Part IV. Expanding Religious Systems:
    15. The centrality of Islamic civilization Michael Cook
    16. Christendom's regional systems Miri Rubin
    17. The spread of Buddhism Tansen Sen
    Part V. State Formations:
    18. State formation and empire building Johann Arnason
    19. State formation in China from the Sui through the Song dynasties Richard von Glahn
    20. The Mongol empire and inter-civilizational exchange Michal Biran
    21. Byzantium Jean-Claude Cheynet
    22. Early polities of the Western Sudan David Conrad
    23. Mesoamerican state formation in the postclassic period Michael E. Smith
    24. State and religion in the Inca empire Sabine MacCormack
    25. 'Proto-globalization' and 'proto-glocalizations' in the middle millennium Diego Holstein.

  • Editors

    Benjamin Z. Kedar, Hebrew University of Jerusalem
    Benjamin Z. Kedar, Professor Emeritus of History at the Hebrew University of Jerusalem, is a leading historian of the crusades and the Frankish Kingdom of Jerusalem, and the founding editor of the journal Crusades. He has employed varieties of the comparative approach in his Merchants in Crisis (1976), Crusade and Mission (1984), and in numerous articles. He has also proposed to use series of aerial photographs of the same area, shot at different points in time, as reliable sources for the history of Palestine/Israel from 1917 onward. Kedar served as president of the Society for the Study of the Crusades and the Latin East and chaired the board of the Israel Antiquities Authority, and is currently vice-president of the Israel Academy of Sciences and Humanities. He is a corresponding member of the Medieval Academy of America and of the Monumenta Germaniae Historica (Munich).

    Merry E. Wiesner-Hanks, University of Wisconsin, Milwaukee
    Merry E. Wiesner-Hanks is a Distinguished Professor and Chair of the History Department at the University of Wisconsin, Milwaukee. She began her scholarly career as a historian of early modern Europe, with a particular focus on women and gender, and remains a leader in that field, serving as the president of three scholarly societies and since 1996 as the Senior Editor of the Sixteenth Century Journal. Since 2000 she has also moved into world and global history, and now serves as one of the editors of the Journal of Global History. She is the author or editor of twenty books and many articles that have appeared in English, German, Italian, Spanish, French, Greek, Chinese, Turkish, and Korean. These include Early Modern Europe 1450–1789, 2nd edition (Cambridge, 2013), Women and Gender in Early Modern Europe, 3rd edition (Cambridge, 2008), Christianity and Sexuality in the Early Modern World: Regulating Desire, Reforming Practice, 2nd edition (2010) and Gender in History: Global Perspectives, 2nd edition (2010). Her research has been supported by grants from the Fulbright and Guggenheim Foundations, among others.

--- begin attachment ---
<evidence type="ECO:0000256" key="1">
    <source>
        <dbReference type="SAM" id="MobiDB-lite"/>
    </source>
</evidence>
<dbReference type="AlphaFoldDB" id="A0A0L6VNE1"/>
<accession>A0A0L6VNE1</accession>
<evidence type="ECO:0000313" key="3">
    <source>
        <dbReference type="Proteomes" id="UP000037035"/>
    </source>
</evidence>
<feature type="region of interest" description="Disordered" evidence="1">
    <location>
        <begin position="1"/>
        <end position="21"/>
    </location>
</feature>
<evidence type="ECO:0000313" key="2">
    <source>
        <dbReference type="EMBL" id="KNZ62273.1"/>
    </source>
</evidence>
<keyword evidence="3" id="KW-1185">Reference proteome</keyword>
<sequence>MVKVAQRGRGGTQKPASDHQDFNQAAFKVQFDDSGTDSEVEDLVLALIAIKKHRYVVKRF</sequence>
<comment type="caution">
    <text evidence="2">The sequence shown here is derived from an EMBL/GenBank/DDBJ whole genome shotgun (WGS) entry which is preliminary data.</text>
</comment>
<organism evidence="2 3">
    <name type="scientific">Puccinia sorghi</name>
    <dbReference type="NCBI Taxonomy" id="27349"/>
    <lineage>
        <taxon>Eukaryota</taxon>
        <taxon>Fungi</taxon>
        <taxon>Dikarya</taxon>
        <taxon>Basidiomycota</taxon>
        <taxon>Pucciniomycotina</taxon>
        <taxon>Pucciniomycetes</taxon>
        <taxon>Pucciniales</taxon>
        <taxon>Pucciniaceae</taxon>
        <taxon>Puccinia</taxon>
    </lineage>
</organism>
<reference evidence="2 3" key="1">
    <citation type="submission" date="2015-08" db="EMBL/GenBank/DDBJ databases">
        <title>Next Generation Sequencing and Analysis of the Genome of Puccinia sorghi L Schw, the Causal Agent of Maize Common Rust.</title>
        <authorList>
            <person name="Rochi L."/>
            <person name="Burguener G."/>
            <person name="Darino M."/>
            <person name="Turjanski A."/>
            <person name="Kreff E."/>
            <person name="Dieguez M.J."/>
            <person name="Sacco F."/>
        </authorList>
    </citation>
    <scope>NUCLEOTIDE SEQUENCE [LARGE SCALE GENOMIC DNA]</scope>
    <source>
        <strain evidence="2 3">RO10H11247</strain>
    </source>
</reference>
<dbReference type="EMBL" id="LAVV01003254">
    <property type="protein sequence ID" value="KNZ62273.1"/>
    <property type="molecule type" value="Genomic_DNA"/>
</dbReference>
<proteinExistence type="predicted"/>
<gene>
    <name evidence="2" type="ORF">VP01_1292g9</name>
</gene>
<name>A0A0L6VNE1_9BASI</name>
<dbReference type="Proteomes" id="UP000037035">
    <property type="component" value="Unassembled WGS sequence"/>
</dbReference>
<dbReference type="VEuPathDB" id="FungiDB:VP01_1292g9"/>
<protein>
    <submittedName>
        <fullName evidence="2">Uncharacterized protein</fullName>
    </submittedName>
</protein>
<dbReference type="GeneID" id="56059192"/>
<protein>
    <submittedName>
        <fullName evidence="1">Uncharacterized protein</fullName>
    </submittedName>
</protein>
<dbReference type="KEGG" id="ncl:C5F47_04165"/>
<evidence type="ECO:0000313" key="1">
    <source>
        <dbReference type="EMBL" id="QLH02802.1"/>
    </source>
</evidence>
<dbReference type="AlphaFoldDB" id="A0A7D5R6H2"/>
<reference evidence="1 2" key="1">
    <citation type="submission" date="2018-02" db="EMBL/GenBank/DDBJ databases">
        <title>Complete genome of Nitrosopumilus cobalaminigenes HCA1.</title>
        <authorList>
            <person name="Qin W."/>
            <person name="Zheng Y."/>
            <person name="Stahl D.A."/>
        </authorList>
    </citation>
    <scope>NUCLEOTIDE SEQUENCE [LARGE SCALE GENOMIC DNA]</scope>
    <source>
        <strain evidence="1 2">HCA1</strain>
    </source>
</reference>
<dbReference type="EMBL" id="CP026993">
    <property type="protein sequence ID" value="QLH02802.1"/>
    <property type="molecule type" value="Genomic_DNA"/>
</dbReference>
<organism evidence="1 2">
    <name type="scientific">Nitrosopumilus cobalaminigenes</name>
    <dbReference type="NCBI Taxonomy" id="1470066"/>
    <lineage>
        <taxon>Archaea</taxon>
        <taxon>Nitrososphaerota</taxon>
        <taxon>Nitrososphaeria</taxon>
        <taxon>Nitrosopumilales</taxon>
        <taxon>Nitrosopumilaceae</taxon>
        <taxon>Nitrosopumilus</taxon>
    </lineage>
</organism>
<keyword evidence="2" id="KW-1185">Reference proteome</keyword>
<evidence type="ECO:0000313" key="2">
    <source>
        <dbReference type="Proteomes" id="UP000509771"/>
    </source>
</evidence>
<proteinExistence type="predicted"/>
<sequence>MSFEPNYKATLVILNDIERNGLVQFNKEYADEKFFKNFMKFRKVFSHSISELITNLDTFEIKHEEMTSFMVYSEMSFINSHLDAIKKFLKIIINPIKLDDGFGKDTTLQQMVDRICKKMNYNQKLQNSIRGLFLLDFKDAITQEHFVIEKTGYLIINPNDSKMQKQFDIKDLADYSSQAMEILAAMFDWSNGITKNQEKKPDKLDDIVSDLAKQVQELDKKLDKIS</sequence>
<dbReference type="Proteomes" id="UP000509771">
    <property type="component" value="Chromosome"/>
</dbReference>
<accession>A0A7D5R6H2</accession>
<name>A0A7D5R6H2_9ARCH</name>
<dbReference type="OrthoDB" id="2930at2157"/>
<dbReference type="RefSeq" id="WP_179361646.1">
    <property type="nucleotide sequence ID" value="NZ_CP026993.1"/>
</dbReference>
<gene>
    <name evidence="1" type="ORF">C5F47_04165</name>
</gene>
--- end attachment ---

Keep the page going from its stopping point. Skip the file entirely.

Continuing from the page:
Contributors

    Benjamin Z. Kedar, Merry E. Wiesner-Hanks, Joachim Radkau, Susan Stuard, Susan Reynolds, Linda Walton, Clifford Rogers, Patrick Geary, Daud Ali, Paul S. Atkins, Michael Cooperson, Rita Costa Gomes, Paul Dutton, Gert Melville, Claudia Rapp, Karl-Heinz Spieß, Stephen West, Pauline Yu, Björn Wittrock, Richard Smith, Michel Balard, Himanshu Ray, Dagmar Schaefer, Marcus Popplow, Charles Burnett, Anatoly Khazanov, Michael Cook, Miri Rubin, Tansen Sen, Johann Arnason, Richard von Glahn, Michal Biran, Jean-Claude Cheynet, David Conrad, Michael E. Smith, Sabine MacCormack, Diego Holstein

Sign In

Please sign in to access your account

Cancel

Not already registered? Create an account now. ×

Sorry, this resource is locked

Please register or sign in to request access. If you are having problems accessing these resources please email lecturers@cambridge.org

Register Sign in
Please note that this file is password protected. You will be asked to input your password on the next screen.

» Proceed

You are now leaving the Cambridge University Press website. Your eBook purchase and download will be completed by our partner www.ebooks.com. Please see the permission section of the www.ebooks.com catalogue page for details of the print & copy limits on our eBooks.

Continue ×

Continue ×

Continue ×

Find content that relates to you

Join us online

This site uses cookies to improve your experience. Read more Close

Are you sure you want to delete your account?

This cannot be undone.

Cancel

Thank you for your feedback which will help us improve our service.

If you requested a response, we will make sure to get back to you shortly.

×
Please fill in the required fields in your feedback submission.
×